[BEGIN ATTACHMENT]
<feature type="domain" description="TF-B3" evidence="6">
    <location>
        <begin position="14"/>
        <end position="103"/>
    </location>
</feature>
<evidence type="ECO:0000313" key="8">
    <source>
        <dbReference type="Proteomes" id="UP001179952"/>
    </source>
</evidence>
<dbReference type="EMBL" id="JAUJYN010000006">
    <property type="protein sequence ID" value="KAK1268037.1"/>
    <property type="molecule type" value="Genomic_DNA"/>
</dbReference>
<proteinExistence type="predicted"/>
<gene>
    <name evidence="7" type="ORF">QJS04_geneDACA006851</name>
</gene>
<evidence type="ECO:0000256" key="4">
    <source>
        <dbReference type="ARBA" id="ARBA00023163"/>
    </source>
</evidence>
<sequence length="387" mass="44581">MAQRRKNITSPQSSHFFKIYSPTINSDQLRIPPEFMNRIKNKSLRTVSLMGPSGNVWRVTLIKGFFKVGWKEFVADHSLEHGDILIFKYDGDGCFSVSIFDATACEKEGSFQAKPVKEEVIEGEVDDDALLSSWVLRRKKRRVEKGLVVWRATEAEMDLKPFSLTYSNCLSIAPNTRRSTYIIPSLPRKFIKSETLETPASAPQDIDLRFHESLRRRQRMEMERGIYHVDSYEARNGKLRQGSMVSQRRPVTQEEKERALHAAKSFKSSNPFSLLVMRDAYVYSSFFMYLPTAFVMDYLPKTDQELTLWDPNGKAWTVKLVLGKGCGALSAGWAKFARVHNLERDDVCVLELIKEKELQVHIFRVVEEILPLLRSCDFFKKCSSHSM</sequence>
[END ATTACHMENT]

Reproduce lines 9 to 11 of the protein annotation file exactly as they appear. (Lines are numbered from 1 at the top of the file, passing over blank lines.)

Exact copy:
        <dbReference type="Proteomes" id="UP001179952"/>
    </source>
</evidence>